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Sustain Sci. 2018;13(1):49-58. doi: 10.1007/s11625-017-0508-3. Epub 2017 Nov 11.

Cultural evolution and US agricultural institutions: a historical case study of Maine's blueberry industry.

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1University of Maine, 5773 South Stevens Hall, Orono, ME 04469 USA.
2University of Maine, 200 Winslow Hall, Orono, ME 04469 USA.


This paper presents a study of the emergence of environmental management institutions in Maine's blueberry industry. We follow a cultural evolutionary approach to understand the factors that influenced the emergence of these institutions in environmental collective action problems. Specifically, we use a cultural multilevel selection framework to explore the prediction that collective action and institutions of environmental management emerge when cultural selection is the strongest among social groups positioned to solve a given collective action problem. To do this, we construct an evidence typology suited for a historical evolutionary analysis. We find that the scale of cultural adaptation responded to scale of the most pressing adaptive problem. The case study provides support for the group-level selection theory of institutional evolution, and displays patterns of institutional adaptation that respond to changing conditions over time. We argue that the dominant level of selection concept in multilevel selection theory helps to clarify how matches and mismatches between resource scale and institutional scale arise. We conclude that cultural evolutionary theory provides a general causal framework for organizing evidence, and complements the study of environmental history, which provides the temporal depth needed to examine evolutionary hypotheses.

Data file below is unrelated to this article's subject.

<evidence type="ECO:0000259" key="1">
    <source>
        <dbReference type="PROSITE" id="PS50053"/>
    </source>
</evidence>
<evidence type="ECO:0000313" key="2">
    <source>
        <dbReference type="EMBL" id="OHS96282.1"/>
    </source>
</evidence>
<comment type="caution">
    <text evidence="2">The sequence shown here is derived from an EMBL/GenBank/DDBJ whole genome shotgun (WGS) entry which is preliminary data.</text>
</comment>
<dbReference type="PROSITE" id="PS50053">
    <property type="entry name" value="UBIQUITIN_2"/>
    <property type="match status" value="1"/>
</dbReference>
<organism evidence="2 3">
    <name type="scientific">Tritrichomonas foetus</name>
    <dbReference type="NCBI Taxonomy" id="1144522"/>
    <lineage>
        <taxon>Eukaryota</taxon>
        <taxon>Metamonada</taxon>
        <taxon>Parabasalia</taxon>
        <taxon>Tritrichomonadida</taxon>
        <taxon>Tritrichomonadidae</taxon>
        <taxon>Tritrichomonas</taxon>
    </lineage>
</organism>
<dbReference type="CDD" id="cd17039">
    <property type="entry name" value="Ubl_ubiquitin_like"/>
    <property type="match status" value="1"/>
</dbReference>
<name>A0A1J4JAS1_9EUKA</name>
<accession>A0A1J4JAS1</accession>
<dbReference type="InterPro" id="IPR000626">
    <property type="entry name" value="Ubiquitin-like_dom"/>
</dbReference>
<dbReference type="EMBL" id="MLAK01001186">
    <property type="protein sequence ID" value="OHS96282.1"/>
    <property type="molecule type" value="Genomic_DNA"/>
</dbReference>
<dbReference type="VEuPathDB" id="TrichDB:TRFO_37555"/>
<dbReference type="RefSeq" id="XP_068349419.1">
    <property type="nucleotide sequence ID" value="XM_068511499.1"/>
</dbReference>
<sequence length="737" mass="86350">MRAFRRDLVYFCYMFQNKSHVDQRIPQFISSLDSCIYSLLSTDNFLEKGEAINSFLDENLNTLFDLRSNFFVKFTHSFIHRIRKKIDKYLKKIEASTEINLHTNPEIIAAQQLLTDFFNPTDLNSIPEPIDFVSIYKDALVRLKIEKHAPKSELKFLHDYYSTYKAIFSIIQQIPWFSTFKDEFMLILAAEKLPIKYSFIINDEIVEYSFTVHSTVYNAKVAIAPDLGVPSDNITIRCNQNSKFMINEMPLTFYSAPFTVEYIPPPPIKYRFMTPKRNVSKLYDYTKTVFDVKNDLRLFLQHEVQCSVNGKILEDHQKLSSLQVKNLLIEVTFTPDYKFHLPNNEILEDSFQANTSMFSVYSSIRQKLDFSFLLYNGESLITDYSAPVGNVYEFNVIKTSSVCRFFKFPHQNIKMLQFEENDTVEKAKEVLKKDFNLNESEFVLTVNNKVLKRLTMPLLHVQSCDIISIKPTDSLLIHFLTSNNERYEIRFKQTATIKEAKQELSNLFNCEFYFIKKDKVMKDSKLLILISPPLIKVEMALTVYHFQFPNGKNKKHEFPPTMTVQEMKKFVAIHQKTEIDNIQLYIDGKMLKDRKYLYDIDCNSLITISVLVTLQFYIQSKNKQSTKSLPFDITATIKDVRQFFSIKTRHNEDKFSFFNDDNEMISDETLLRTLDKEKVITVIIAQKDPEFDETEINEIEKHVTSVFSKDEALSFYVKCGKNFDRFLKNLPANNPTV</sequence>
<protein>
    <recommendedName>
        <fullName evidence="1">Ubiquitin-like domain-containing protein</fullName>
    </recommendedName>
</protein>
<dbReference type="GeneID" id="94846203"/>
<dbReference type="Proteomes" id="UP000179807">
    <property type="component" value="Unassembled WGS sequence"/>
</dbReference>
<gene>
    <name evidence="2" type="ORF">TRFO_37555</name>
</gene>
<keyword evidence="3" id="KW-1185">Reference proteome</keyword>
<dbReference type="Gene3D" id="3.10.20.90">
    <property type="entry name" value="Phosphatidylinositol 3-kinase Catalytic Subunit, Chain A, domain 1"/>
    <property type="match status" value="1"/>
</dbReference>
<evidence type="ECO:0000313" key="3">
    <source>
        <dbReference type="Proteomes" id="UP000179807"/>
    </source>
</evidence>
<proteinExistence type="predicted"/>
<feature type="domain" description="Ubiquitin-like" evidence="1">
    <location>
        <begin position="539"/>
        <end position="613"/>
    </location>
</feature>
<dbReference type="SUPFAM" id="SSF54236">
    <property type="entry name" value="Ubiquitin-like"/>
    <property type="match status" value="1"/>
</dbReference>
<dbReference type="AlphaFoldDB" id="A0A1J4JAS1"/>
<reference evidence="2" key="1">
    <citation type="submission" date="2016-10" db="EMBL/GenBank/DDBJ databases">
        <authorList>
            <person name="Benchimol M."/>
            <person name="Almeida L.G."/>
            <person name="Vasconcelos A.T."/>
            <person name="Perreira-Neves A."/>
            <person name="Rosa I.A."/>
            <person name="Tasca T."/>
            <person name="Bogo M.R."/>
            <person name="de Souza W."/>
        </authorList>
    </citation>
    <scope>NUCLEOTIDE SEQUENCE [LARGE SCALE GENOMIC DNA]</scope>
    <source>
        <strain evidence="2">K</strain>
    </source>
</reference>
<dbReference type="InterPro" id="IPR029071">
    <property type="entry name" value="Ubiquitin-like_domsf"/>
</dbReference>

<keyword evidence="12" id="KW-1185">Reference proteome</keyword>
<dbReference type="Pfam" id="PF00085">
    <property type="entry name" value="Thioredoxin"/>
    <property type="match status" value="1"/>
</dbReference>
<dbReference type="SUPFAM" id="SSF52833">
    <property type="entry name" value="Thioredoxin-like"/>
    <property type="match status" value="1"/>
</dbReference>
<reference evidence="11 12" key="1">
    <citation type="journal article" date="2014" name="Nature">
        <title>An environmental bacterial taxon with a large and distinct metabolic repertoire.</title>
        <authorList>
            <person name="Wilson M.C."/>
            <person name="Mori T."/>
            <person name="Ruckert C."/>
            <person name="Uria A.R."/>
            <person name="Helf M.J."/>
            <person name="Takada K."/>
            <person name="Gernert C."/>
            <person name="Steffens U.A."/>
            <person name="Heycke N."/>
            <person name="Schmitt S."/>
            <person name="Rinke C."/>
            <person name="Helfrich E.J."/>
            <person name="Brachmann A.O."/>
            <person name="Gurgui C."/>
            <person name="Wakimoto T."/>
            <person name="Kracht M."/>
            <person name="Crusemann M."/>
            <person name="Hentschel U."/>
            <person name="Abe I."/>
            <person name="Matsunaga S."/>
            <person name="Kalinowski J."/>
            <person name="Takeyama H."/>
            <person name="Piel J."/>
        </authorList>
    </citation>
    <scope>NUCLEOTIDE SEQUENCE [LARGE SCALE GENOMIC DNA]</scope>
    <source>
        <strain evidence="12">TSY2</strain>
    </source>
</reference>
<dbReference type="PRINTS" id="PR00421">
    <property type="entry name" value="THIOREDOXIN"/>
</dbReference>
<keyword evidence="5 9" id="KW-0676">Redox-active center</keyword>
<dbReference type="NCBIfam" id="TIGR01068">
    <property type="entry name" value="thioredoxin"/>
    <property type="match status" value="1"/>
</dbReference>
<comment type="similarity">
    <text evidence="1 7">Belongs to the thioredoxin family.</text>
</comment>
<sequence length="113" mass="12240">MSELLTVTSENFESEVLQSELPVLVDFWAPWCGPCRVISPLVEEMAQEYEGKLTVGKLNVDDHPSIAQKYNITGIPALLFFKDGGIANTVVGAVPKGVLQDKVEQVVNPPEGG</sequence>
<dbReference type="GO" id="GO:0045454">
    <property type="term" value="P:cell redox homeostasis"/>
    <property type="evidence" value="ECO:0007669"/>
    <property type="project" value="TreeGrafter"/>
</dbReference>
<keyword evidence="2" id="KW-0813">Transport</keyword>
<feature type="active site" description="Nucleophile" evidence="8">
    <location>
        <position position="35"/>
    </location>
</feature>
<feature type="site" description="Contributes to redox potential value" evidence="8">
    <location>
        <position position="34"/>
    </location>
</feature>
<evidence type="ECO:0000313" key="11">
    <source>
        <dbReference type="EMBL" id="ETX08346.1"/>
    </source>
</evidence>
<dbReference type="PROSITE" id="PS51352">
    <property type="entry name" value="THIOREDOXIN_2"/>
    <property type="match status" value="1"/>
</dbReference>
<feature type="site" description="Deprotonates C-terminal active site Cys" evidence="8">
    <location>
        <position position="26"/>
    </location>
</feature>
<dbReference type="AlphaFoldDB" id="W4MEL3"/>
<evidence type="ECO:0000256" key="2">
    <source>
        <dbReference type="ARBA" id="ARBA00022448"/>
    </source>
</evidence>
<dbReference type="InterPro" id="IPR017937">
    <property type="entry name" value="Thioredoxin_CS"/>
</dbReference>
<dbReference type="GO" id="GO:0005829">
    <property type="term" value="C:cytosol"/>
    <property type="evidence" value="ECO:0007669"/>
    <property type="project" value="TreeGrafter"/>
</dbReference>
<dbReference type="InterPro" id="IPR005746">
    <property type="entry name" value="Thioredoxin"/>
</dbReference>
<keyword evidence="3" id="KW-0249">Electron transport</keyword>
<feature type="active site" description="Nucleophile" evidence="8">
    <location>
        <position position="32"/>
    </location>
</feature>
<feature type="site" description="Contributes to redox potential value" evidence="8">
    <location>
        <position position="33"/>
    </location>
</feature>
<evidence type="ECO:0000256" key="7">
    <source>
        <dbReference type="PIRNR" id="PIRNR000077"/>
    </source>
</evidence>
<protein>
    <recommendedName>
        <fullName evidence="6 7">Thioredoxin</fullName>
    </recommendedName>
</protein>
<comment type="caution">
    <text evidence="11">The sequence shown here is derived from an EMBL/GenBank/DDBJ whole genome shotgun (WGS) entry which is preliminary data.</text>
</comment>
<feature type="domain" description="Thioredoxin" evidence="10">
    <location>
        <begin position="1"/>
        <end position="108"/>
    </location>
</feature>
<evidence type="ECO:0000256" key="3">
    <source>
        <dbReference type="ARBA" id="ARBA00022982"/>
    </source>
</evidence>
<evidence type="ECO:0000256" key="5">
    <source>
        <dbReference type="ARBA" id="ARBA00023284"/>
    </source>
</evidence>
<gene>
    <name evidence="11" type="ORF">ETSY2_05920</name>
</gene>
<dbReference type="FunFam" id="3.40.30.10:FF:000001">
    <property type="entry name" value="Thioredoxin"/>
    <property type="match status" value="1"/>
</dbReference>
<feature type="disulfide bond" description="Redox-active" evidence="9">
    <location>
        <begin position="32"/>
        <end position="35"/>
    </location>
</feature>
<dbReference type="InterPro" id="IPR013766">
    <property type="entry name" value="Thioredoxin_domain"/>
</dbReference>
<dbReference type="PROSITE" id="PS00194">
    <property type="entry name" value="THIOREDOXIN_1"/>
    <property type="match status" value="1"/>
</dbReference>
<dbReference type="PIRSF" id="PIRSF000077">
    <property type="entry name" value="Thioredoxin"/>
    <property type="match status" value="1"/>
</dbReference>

Agricultural history; Blueberries; Cultural evolution; Cultural multilevel selection; Environmental history

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